fully provided to persons abused by someone with whom the victim has no domestic relationship. But the Torrington police have consistently afforded lesser protection, plaintiffs allege, when the victim is (1) a woman abused or assaulted by a spouse or boyfriend, or (2) a child abused by a father or stepfather. The issue to be decided, then, is whether the plaintiffs have properly alleged a violation of the equal protection clause of the fourteenth amendment.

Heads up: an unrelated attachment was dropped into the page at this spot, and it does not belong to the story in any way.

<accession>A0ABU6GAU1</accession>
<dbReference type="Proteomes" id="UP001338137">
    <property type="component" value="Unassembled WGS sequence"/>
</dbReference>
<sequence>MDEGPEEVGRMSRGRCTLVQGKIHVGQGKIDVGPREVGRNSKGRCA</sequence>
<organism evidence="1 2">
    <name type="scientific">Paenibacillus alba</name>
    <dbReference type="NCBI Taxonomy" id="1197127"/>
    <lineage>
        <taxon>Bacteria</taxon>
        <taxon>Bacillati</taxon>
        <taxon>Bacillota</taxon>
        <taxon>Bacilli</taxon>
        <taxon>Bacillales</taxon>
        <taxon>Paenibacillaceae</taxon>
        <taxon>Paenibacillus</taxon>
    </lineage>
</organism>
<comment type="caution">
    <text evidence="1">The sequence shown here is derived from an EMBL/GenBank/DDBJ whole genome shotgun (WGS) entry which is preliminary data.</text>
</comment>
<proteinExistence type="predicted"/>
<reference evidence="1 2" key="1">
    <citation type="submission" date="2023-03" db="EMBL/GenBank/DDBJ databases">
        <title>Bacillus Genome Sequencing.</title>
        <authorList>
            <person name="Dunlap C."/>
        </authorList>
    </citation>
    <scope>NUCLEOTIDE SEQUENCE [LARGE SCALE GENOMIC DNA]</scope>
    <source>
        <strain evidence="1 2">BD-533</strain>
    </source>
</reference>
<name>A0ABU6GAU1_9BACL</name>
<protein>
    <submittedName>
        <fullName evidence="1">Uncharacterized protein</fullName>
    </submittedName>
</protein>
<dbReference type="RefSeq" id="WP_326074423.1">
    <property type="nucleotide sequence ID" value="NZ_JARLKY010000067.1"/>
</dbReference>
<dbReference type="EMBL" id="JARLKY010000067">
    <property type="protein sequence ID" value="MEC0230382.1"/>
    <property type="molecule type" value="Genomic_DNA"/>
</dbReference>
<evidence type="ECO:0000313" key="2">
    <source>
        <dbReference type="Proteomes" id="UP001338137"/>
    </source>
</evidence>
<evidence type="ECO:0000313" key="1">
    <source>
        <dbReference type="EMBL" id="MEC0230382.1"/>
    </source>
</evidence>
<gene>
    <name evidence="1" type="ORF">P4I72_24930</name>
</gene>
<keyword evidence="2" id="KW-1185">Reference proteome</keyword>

Police action is subject to the equal protection clause and section 1983 whether in the form of commission of violative acts or omission to perform required acts pursuant to the police officer’s duty to protect. Smith v. Ross, 482 F.2d 33, 36-37 (6th Cir.1973) (“law enforcement officer can be liable under § 1983 when by his inaction he fails to perform a statutorily imposed duty to enforce the laws equally and fairly, and thereby denies equal protection.”); Byrd v. Brishke, 466 F.2d 6, 11 (7th Cir.1972) (police officer liable under section 1983 for failing to prevent beating of plaintiff by other officers); Azar v. Conley, 456 F.2d 1382, 1387 (6th Cir.1972). See also Cooper v. Molko, 512 F.Supp. 563, 567 (N.D.Cal.1981), and Huey v. Barloga, 277 F.Supp. 864, 872-73 (N.D.Ill.1967) (failure of city officials and police officers to perform their duty of taking reasonable measures to protect personal safety of persons whom they know may be attacked is a denial of equal protection of the laws and is actionable under section 1983). City officials and police officers are under an affirmative duty to preserve law and order, and to protect the personal safety of persons in the community. Id. at 872. This duty applies equally to women whose personal safety is threatened by individuals with whom they have or have had a domestic relationship as well as to all other persons whose personal safety is threatened, including women not involved in domestic relationships. If officials have notice of the possibility of attacks on women in domestic relationships or other persons, they are under an affirmative duty to take reasonable measures to protect the personal safety of such persons in the community. Failure to perform this duty would constitute a denial of equal protection of the laws.